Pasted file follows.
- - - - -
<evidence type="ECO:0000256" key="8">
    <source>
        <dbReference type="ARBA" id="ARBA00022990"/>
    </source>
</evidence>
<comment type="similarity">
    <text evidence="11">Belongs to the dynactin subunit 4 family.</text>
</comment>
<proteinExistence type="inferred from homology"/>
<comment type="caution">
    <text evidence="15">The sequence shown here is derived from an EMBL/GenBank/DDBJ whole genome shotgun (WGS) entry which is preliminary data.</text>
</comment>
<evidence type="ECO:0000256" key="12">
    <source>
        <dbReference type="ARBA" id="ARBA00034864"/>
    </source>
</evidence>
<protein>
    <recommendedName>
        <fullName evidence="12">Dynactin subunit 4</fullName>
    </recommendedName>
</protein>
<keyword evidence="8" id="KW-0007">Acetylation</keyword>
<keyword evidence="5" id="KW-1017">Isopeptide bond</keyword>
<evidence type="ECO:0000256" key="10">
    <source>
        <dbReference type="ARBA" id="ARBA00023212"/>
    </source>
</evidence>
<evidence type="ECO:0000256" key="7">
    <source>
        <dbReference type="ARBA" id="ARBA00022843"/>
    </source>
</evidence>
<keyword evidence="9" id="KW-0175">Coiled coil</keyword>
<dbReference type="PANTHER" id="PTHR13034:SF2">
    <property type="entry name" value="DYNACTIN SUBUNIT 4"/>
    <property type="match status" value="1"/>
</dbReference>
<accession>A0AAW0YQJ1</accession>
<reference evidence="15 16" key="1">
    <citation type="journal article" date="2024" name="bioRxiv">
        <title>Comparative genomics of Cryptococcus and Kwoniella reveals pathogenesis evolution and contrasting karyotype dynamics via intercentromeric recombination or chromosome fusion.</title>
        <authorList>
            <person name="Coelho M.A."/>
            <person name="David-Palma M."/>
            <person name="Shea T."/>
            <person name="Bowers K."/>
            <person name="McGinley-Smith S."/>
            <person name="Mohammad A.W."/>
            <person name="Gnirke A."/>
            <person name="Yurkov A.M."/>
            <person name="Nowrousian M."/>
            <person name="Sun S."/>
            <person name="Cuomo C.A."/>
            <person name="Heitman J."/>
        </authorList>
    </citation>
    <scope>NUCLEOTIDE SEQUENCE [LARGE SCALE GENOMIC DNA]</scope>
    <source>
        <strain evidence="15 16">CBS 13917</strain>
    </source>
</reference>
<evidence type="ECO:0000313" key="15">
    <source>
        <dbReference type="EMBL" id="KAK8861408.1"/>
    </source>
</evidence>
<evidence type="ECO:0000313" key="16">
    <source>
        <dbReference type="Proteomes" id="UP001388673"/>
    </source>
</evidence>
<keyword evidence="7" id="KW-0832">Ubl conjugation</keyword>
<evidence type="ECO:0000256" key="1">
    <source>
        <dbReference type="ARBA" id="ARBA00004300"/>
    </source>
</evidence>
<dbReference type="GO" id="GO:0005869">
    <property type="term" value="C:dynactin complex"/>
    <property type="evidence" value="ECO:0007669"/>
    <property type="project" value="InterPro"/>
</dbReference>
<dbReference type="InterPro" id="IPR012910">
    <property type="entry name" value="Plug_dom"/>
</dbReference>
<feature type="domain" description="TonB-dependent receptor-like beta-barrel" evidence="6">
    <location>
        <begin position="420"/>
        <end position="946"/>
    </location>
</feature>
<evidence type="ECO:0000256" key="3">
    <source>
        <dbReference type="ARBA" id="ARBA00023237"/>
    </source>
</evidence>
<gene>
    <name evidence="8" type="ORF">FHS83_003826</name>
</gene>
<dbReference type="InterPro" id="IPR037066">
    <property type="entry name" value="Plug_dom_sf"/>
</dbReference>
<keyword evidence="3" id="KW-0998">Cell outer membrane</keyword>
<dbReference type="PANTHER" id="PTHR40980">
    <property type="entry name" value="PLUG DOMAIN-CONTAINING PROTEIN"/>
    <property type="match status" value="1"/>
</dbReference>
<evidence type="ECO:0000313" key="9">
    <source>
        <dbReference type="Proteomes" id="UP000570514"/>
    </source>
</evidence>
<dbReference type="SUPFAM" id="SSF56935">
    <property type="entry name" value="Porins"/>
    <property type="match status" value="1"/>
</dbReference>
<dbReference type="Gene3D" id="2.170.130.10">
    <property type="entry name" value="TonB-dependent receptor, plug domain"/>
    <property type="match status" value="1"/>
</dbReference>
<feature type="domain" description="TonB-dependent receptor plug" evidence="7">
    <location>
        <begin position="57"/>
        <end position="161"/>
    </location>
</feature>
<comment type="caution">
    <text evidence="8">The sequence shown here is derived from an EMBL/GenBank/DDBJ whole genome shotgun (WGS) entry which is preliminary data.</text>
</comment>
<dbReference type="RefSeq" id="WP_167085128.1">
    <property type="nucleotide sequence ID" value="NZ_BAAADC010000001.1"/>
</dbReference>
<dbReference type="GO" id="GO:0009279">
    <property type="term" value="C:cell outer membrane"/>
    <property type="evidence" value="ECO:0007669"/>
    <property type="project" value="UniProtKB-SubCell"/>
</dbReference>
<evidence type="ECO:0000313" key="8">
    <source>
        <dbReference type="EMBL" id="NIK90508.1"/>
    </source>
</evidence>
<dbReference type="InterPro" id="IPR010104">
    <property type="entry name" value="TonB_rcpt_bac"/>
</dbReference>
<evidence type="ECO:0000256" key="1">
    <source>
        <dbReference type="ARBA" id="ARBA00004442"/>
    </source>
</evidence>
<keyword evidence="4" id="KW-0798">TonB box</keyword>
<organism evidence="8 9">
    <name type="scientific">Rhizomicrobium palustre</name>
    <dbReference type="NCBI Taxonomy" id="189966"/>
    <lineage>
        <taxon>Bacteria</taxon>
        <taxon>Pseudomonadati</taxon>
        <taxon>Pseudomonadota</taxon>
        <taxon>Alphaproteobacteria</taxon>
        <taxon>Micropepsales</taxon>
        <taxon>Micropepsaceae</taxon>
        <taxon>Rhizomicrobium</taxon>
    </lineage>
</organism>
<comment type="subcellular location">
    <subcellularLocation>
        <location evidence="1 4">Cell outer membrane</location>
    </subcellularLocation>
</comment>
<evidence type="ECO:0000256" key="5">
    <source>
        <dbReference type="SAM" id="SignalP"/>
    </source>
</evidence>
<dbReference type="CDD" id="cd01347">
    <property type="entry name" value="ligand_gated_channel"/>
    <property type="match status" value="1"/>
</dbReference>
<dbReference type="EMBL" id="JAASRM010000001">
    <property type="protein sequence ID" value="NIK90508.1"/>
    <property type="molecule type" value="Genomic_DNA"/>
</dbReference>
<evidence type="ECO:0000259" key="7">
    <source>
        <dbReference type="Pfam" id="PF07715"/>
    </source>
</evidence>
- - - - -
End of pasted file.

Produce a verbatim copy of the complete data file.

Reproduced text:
<evidence type="ECO:0000256" key="8">
    <source>
        <dbReference type="ARBA" id="ARBA00022990"/>
    </source>
</evidence>
<comment type="similarity">
    <text evidence="11">Belongs to the dynactin subunit 4 family.</text>
</comment>
<proteinExistence type="inferred from homology"/>
<comment type="caution">
    <text evidence="15">The sequence shown here is derived from an EMBL/GenBank/DDBJ whole genome shotgun (WGS) entry which is preliminary data.</text>
</comment>
<evidence type="ECO:0000256" key="12">
    <source>
        <dbReference type="ARBA" id="ARBA00034864"/>
    </source>
</evidence>
<protein>
    <recommendedName>
        <fullName evidence="12">Dynactin subunit 4</fullName>
    </recommendedName>
</protein>
<keyword evidence="8" id="KW-0007">Acetylation</keyword>
<keyword evidence="5" id="KW-1017">Isopeptide bond</keyword>
<evidence type="ECO:0000256" key="10">
    <source>
        <dbReference type="ARBA" id="ARBA00023212"/>
    </source>
</evidence>
<evidence type="ECO:0000256" key="7">
    <source>
        <dbReference type="ARBA" id="ARBA00022843"/>
    </source>
</evidence>
<keyword evidence="9" id="KW-0175">Coiled coil</keyword>
<dbReference type="PANTHER" id="PTHR13034:SF2">
    <property type="entry name" value="DYNACTIN SUBUNIT 4"/>
    <property type="match status" value="1"/>
</dbReference>
<accession>A0AAW0YQJ1</accession>
<reference evidence="15 16" key="1">
    <citation type="journal article" date="2024" name="bioRxiv">
        <title>Comparative genomics of Cryptococcus and Kwoniella reveals pathogenesis evolution and contrasting karyotype dynamics via intercentromeric recombination or chromosome fusion.</title>
        <authorList>
            <person name="Coelho M.A."/>
            <person name="David-Palma M."/>
            <person name="Shea T."/>
            <person name="Bowers K."/>
            <person name="McGinley-Smith S."/>
            <person name="Mohammad A.W."/>
            <person name="Gnirke A."/>
            <person name="Yurkov A.M."/>
            <person name="Nowrousian M."/>
            <person name="Sun S."/>
            <person name="Cuomo C.A."/>
            <person name="Heitman J."/>
        </authorList>
    </citation>
    <scope>NUCLEOTIDE SEQUENCE [LARGE SCALE GENOMIC DNA]</scope>
    <source>
        <strain evidence="15 16">CBS 13917</strain>
    </source>
</reference>
<evidence type="ECO:0000313" key="15">
    <source>
        <dbReference type="EMBL" id="KAK8861408.1"/>
    </source>
</evidence>
<evidence type="ECO:0000313" key="16">
    <source>
        <dbReference type="Proteomes" id="UP001388673"/>
    </source>
</evidence>
<keyword evidence="7" id="KW-0832">Ubl conjugation</keyword>
<evidence type="ECO:0000256" key="1">
    <source>
        <dbReference type="ARBA" id="ARBA00004300"/>
    </source>
</evidence>
<dbReference type="GO" id="GO:0005869">
    <property type="term" value="C:dynactin complex"/>
    <property type="evidence" value="ECO:0007669"/>
    <property type="project" value="InterPro"/>
</dbReference>
<dbReference type="InterPro" id="IPR012910">
    <property type="entry name" value="Plug_dom"/>
</dbReference>
<feature type="domain" description="TonB-dependent receptor-like beta-barrel" evidence="6">
    <location>
        <begin position="420"/>
        <end position="946"/>
    </location>
</feature>
<evidence type="ECO:0000256" key="3">
    <source>
        <dbReference type="ARBA" id="ARBA00023237"/>
    </source>
</evidence>
<gene>
    <name evidence="8" type="ORF">FHS83_003826</name>
</gene>
<dbReference type="InterPro" id="IPR037066">
    <property type="entry name" value="Plug_dom_sf"/>
</dbReference>
<keyword evidence="3" id="KW-0998">Cell outer membrane</keyword>
<dbReference type="PANTHER" id="PTHR40980">
    <property type="entry name" value="PLUG DOMAIN-CONTAINING PROTEIN"/>
    <property type="match status" value="1"/>
</dbReference>
<evidence type="ECO:0000313" key="9">
    <source>
        <dbReference type="Proteomes" id="UP000570514"/>
    </source>
</evidence>
<dbReference type="SUPFAM" id="SSF56935">
    <property type="entry name" value="Porins"/>
    <property type="match status" value="1"/>
</dbReference>
<dbReference type="Gene3D" id="2.170.130.10">
    <property type="entry name" value="TonB-dependent receptor, plug domain"/>
    <property type="match status" value="1"/>
</dbReference>
<feature type="domain" description="TonB-dependent receptor plug" evidence="7">
    <location>
        <begin position="57"/>
        <end position="161"/>
    </location>
</feature>
<comment type="caution">
    <text evidence="8">The sequence shown here is derived from an EMBL/GenBank/DDBJ whole genome shotgun (WGS) entry which is preliminary data.</text>
</comment>
<dbReference type="RefSeq" id="WP_167085128.1">
    <property type="nucleotide sequence ID" value="NZ_BAAADC010000001.1"/>
</dbReference>
<dbReference type="GO" id="GO:0009279">
    <property type="term" value="C:cell outer membrane"/>
    <property type="evidence" value="ECO:0007669"/>
    <property type="project" value="UniProtKB-SubCell"/>
</dbReference>
<evidence type="ECO:0000313" key="8">
    <source>
        <dbReference type="EMBL" id="NIK90508.1"/>
    </source>
</evidence>
<dbReference type="InterPro" id="IPR010104">
    <property type="entry name" value="TonB_rcpt_bac"/>
</dbReference>
<evidence type="ECO:0000256" key="1">
    <source>
        <dbReference type="ARBA" id="ARBA00004442"/>
    </source>
</evidence>
<keyword evidence="4" id="KW-0798">TonB box</keyword>
<organism evidence="8 9">
    <name type="scientific">Rhizomicrobium palustre</name>
    <dbReference type="NCBI Taxonomy" id="189966"/>
    <lineage>
        <taxon>Bacteria</taxon>
        <taxon>Pseudomonadati</taxon>
        <taxon>Pseudomonadota</taxon>
        <taxon>Alphaproteobacteria</taxon>
        <taxon>Micropepsales</taxon>
        <taxon>Micropepsaceae</taxon>
        <taxon>Rhizomicrobium</taxon>
    </lineage>
</organism>
<comment type="subcellular location">
    <subcellularLocation>
        <location evidence="1 4">Cell outer membrane</location>
    </subcellularLocation>
</comment>
<evidence type="ECO:0000256" key="5">
    <source>
        <dbReference type="SAM" id="SignalP"/>
    </source>
</evidence>
<dbReference type="CDD" id="cd01347">
    <property type="entry name" value="ligand_gated_channel"/>
    <property type="match status" value="1"/>
</dbReference>
<dbReference type="EMBL" id="JAASRM010000001">
    <property type="protein sequence ID" value="NIK90508.1"/>
    <property type="molecule type" value="Genomic_DNA"/>
</dbReference>
<evidence type="ECO:0000259" key="7">
    <source>
        <dbReference type="Pfam" id="PF07715"/>
    </source>
</evidence>